Sanders drops 2020 bid, leaving Biden as likely nominee

Updated April 08, 2020

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Democratic Presidential candidate Bernie Sanders has ended his presidential bid. — AFP/File
Democratic Presidential candidate Bernie Sanders has ended his presidential bid. — AFP/File

Bernie Sanders, who saw his once strong lead in the Democratic primary evaporate as the party’s establishment lined swiftly up behind rival Joe Biden, ended his presidential bid on Wednesday, an acknowledgment that the former vice president is too far ahead for him to have any reasonable hope of catching up.

The Vermont senator’s announcement makes Biden the presumptive Democratic nominee to challenge President Donald Trump in November.

Sanders plans to talk to his supporters later on Wednesday.

Sanders initially exceeded sky-high expectations about his ability to recreate the magic of his 2016 presidential bid, and even overcame a heart attack last October on the campaign trail. But he found himself unable to convert unwavering support from progressives into a viable path to the nomination amid “electability” fears fueled by questions about whether his democratic socialist ideology would be palatable to general election voters.

The 78-year-old senator began his latest White House bid facing questions about whether he could win back the supporters who chose him four years ago as an insurgent alternative to the party establishment’s choice, Hillary Clinton. Despite winning 22 states in 2016, there were no guarantees he’d be a major presidential contender this cycle, especially as the race’s oldest candidate.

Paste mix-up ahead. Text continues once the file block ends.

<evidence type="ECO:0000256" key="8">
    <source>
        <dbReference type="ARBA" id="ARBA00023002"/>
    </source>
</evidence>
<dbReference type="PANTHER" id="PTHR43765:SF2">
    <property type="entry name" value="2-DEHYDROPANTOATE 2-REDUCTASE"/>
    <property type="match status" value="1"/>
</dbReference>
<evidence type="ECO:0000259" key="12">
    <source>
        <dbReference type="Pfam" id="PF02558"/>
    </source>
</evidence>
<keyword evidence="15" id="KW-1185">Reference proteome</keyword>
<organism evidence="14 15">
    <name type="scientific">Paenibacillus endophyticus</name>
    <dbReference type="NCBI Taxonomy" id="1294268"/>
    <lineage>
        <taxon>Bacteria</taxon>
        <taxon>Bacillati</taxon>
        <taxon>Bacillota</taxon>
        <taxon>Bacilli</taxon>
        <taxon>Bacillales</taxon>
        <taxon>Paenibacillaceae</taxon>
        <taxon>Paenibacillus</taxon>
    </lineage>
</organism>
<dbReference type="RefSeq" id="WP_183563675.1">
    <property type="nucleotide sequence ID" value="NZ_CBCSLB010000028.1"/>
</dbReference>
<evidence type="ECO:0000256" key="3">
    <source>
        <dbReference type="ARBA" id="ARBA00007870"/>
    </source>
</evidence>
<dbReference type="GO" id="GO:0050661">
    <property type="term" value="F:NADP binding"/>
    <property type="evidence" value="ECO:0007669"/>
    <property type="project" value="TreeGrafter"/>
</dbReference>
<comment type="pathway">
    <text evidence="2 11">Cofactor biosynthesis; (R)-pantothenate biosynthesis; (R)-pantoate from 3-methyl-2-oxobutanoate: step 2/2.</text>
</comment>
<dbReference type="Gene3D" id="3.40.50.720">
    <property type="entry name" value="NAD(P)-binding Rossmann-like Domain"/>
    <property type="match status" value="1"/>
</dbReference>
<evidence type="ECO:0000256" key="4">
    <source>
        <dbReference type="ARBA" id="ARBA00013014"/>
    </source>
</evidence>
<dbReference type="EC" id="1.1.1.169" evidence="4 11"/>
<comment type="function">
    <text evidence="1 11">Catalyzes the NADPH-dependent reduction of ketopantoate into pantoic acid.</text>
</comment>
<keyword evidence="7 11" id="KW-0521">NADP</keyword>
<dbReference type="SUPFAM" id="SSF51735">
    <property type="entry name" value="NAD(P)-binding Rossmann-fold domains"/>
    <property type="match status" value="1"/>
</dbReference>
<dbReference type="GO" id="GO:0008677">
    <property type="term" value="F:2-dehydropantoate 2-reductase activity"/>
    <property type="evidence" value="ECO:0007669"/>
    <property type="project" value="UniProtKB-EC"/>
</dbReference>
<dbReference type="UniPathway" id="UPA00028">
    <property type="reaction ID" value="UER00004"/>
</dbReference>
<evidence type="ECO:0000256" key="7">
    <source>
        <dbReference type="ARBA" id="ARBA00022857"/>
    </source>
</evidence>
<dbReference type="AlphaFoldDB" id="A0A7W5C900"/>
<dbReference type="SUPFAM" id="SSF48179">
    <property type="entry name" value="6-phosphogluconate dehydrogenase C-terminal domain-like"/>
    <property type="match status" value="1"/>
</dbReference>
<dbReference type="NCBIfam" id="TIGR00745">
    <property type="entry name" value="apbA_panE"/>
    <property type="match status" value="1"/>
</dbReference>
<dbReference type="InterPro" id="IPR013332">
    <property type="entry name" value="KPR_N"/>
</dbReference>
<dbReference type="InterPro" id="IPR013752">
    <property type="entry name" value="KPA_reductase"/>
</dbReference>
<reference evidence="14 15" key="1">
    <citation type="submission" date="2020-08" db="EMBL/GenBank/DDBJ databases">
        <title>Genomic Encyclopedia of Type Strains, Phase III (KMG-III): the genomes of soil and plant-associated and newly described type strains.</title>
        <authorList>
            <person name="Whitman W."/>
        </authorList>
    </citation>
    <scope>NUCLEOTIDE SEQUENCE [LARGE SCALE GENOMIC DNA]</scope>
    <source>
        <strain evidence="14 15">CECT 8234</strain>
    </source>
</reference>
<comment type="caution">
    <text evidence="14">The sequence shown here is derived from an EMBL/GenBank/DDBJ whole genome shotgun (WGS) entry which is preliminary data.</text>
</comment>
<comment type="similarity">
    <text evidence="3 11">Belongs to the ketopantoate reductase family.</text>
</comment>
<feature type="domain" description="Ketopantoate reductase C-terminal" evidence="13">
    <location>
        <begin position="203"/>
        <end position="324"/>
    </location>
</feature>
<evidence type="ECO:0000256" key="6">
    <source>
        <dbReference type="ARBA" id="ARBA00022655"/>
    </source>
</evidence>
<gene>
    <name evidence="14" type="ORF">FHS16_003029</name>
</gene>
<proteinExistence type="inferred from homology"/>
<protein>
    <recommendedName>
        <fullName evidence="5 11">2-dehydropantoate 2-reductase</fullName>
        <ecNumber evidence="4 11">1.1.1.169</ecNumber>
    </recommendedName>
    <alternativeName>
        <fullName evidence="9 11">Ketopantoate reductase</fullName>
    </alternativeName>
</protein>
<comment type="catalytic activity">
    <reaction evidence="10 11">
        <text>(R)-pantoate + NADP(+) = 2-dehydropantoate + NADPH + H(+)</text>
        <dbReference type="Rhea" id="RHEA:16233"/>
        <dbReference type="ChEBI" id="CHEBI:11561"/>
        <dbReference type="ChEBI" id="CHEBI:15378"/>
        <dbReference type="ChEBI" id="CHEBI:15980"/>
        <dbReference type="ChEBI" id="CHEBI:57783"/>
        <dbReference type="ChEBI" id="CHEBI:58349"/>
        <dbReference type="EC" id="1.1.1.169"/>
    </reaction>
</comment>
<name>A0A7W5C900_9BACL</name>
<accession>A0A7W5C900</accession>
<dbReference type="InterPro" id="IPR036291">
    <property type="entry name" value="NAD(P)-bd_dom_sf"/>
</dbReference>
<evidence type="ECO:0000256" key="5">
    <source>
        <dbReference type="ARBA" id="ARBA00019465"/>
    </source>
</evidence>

Sanders, though, used strong polling and solid fundraising — collected almost entirely from small donations made online — to more than quiet early doubters. Like the first time, he attracted widespread support from young voters and was able to make new inroads within the Hispanic community, even as his appeal with African Americans remained small.

'One of the most powerful voices of change'

Democrat Joe Biden, in a post on Twitter said Sanders was a "great leader and one of the most powerful voices for change in our country".

Biden also urged voters backing his former rival Bernie Sanders to join his campaign.

“I see you, I hear you, and I understand the urgency of what it is we have to get done in this country,” Biden said in a statement addressed to Sanders and his supporters. “I hope you will join us. You are more than welcome. You're needed."

In a tweet, President Donald Trump said the race for the nomination of the Democratic presidential candidate had ended "just like the Democrats and the Democratic National Committee wanted" and added that "the Bernie people should come to the Republican party".